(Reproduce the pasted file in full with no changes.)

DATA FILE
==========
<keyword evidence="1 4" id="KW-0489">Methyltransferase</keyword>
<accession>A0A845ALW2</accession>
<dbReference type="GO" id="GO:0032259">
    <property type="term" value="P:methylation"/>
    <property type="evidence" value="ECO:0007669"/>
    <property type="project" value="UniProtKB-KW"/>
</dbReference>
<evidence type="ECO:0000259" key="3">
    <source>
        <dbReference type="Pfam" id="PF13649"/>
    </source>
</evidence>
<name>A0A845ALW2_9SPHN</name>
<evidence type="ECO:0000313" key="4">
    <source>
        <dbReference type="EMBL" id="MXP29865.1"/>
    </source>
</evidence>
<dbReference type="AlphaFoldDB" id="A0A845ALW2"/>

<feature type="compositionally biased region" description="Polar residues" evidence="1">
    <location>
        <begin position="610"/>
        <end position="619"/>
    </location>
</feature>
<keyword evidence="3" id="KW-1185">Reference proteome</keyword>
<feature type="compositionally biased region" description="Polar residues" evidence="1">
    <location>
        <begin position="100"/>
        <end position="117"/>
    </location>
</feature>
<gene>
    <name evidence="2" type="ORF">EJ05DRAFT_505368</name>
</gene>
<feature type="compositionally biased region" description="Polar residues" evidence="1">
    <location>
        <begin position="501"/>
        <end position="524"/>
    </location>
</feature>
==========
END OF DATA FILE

<keyword evidence="1 4" id="KW-0489">Methyltransferase</keyword>
<accession>A0A845ALW2</accession>
<dbReference type="GO" id="GO:0032259">
    <property type="term" value="P:methylation"/>
    <property type="evidence" value="ECO:0007669"/>
    <property type="project" value="UniProtKB-KW"/>
</dbReference>
<evidence type="ECO:0000259" key="3">
    <source>
        <dbReference type="Pfam" id="PF13649"/>
    </source>
</evidence>
<name>A0A845ALW2_9SPHN</name>
<evidence type="ECO:0000313" key="4">
    <source>
        <dbReference type="EMBL" id="MXP29865.1"/>
    </source>
</evidence>
<dbReference type="AlphaFoldDB" id="A0A845ALW2"/>

<feature type="compositionally biased region" description="Polar residues" evidence="1">
    <location>
        <begin position="610"/>
        <end position="619"/>
    </location>
</feature>
<keyword evidence="3" id="KW-1185">Reference proteome</keyword>
<feature type="compositionally biased region" description="Polar residues" evidence="1">
    <location>
        <begin position="100"/>
        <end position="117"/>
    </location>
</feature>
<gene>
    <name evidence="2" type="ORF">EJ05DRAFT_505368</name>
</gene>
<feature type="compositionally biased region" description="Polar residues" evidence="1">
    <location>
        <begin position="501"/>
        <end position="524"/>
    </location>
</feature>